Deuteronomy 30:19-20

I call heaven and earth to witness against you today, that I have set before you life and death, blessing and curse. Therefore choose life, that you and your offspring may live, loving the Lord your God, obeying his voice and holding fast to him, for he is your life and length of days, that you may dwell in the land that the Lord swore to your fathers, to Abraham, to Isaac, and to Jacob, to give them.

Wednesday, April 29, 2009

To the Lighthouse

Virginia Woolf's To the Lighthouse is an interesting novel that uses a different type of writing technique. You may not be familiar with stream of consciousness writing, so let me give you a quick definition. Basically, Woolf's idea was that at various moments in life, our senses trigger memories. For instance, when we hear a song or smell a specific scent our minds travel back in time to the moment where we first heard that song or smelt that scent. And in the middle of the current events of our lives, our minds are travelling back to other things that have happened. In essence, that is the way in which this novel is written.

The point of view in the novel is traded around quite frequently, and at first it is hard for the reader to know who's mind they are in. The point of view changes so drastically at times, that it is easy to miss the transition. But once you get the hang of this technique, those transitions become easier. My problem is that by the time I got the hang of it, the novel sped up, and there were not as many of those transitions left.

So what is the basic story? Well the novel is divided into 3 main sections. In section 1 (The Window) 126 pages are devoted to one afternoon/night in the life of the Ramsay's and their friends. And the entire story revolves around one dinner party and the question as to whether the children will be able to travel to the lighthouse the next day. But because of this technique known as stream of consciousness, we do not only see the characters in the midst of this one afternoon. Their backgrounds are also looked into, and readers learn where some of the characters came from, what has happened to them in their lives, and what they believe about life in general.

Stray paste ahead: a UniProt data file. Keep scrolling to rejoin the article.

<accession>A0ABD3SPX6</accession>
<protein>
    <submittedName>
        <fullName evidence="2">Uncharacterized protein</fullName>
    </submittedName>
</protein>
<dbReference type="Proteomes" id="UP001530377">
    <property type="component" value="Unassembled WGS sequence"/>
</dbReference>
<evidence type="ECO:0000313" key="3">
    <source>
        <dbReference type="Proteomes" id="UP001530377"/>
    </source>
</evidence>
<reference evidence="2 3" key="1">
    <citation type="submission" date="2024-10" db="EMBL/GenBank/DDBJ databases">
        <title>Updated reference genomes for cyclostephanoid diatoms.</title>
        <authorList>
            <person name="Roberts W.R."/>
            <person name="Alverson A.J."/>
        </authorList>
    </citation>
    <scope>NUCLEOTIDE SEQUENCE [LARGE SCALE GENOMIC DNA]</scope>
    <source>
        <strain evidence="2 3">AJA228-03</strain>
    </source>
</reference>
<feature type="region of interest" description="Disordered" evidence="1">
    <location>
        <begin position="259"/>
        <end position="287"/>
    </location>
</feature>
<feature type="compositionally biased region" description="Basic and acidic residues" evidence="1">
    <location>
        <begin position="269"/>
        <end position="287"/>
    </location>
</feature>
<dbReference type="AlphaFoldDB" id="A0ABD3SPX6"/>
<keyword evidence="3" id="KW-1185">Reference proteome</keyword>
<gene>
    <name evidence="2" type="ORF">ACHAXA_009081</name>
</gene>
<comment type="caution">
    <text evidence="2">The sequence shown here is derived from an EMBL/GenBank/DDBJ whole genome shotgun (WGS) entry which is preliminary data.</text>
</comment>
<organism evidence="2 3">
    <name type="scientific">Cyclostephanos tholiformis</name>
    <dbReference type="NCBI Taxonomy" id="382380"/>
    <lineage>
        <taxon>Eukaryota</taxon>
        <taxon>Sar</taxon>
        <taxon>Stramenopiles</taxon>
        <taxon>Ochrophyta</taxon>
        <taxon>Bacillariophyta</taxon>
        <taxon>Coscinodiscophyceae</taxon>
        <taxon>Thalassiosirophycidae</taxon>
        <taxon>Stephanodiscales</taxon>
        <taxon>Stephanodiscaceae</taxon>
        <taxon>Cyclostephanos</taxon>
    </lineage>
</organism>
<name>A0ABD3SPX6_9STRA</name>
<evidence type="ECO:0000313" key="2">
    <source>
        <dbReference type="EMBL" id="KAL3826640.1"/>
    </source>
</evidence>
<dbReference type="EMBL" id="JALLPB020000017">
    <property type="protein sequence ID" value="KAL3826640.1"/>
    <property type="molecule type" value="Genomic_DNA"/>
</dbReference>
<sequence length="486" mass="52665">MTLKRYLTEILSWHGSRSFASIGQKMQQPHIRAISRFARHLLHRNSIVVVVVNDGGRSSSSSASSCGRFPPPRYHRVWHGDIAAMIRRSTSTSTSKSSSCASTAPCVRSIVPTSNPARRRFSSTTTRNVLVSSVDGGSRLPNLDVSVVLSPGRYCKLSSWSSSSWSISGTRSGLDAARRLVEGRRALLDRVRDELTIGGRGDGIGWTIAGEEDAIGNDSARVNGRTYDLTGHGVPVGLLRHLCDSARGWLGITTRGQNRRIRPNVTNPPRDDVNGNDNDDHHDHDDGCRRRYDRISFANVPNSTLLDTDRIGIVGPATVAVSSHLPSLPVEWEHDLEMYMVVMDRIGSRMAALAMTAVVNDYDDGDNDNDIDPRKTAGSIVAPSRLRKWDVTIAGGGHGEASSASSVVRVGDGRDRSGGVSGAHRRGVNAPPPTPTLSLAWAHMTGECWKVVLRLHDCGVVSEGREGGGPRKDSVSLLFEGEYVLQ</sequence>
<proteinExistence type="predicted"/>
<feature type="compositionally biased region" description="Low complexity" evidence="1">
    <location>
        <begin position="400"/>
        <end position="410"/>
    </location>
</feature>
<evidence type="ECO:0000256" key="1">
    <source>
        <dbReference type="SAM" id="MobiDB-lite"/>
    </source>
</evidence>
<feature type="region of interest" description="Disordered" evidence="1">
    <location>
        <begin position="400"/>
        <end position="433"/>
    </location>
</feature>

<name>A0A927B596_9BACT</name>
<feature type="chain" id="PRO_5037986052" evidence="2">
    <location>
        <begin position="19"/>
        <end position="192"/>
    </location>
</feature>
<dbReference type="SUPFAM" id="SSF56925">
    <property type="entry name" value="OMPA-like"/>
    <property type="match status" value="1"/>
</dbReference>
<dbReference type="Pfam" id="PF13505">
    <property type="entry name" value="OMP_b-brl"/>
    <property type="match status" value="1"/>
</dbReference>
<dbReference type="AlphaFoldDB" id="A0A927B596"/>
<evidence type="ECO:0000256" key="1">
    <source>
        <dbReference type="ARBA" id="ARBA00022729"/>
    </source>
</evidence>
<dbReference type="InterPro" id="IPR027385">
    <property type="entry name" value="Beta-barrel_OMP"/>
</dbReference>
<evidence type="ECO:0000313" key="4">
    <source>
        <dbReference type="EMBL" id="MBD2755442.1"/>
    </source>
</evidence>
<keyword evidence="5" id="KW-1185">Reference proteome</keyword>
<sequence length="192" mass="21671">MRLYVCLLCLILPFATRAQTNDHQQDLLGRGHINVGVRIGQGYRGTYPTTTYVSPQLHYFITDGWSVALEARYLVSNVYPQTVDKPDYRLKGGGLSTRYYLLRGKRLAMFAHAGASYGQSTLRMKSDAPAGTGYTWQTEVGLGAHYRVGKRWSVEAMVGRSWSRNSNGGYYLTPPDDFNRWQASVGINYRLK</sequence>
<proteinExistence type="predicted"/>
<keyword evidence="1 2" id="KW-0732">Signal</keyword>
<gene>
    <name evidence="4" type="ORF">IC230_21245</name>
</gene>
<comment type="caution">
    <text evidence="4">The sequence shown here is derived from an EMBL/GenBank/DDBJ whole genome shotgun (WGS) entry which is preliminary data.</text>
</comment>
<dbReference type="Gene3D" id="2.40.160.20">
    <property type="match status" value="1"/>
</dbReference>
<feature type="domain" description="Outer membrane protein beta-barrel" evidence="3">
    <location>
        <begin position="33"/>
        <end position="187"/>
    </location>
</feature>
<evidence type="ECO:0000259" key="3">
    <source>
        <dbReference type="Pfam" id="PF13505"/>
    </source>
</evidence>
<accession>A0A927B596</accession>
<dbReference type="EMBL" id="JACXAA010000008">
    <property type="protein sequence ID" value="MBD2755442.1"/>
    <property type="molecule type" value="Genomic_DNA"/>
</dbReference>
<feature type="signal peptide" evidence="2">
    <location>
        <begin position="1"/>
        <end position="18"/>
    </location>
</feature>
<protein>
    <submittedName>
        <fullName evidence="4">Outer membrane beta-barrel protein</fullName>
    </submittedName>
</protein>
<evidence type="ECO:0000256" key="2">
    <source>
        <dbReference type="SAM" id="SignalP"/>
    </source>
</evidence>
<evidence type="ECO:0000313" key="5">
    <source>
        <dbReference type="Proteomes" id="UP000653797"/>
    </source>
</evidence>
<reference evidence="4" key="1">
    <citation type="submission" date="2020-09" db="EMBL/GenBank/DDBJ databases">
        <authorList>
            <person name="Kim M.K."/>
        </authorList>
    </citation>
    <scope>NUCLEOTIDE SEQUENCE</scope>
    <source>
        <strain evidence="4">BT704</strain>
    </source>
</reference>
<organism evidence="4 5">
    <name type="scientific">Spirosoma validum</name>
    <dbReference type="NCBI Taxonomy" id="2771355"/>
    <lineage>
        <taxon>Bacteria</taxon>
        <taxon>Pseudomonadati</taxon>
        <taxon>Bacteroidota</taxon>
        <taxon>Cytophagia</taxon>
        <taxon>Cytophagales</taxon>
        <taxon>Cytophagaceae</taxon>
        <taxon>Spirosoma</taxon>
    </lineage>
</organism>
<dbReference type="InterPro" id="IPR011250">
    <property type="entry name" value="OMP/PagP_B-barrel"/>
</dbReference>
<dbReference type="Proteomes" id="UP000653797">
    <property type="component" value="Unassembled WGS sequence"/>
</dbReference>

As section 2 begins (Time Passes), this technique continues. But after just one short chapter (less than a page), time passes... 10 years. In less than 20 pages, Woolf transports readers 10 years into the future. This section mainly focuses on the house in which the first section took place, and the characters themselves are rarely mentioned. But when a character is brought back up, it is usually a significant event from the character's life.

Finally, section 3 (The Lighthouse) continues with a few of the characters, as some make their way back to this specific house near the lighthouse. And the novel is wrapped up nicely, fulfilling the dreams of some characters and shattering the dreams of others (or at least not allowing them to come to fruition as they would have wished). These last 60-70 pages are just one afternoon as well, and the character's thoughts play another key role in the novel's closing pages.

I do not particularly care for this style of writing, although it was neat to see how it works. The story itself was fairly interesting, but it is not one that I would want to re-read. Furthermore, I do not think that I would want to go back and read other novels that use this same technique. But it is a crafty way of writing, and I am sure that it was well received when Woolf first published the novel. Some of you may enjoy this type of writing style, but personally, I do not think that I would recommend it.


Tuesday, April 28, 2009

Gordon's Streak of Bad Luck

Since breaking the streak a few weeks ago, Jeff Gordon has had two weeks full of bad luck on the racetrack. First there was Phoenix. Now this is another one of those tracks that Jeff has not typically done well at. But over the last few years, he has improved, gaining a victory there two years, his first and only win at Phoenix. It was that race that tied with him with Dale Earnhardt on the all time wins list. He has since added to that total. But this year, Phoenix was not good. The track transitions from day to night, making the race be split into three different "segments." Gordon's car was decent at the beginning of the race, but he had to make some changes as the race progressed. Right when it seemed as if improvements had been made, he had an incident on the track. Denny Hamlin rubbed against the side of his car, messing up the left front finder. This sent Gordon to the back, and then in the midst of repairing the car, a lug nut was dropped, causing Gordon to receive a penalty. So the race did not end well. But he still maintained the points lead at the end of the race.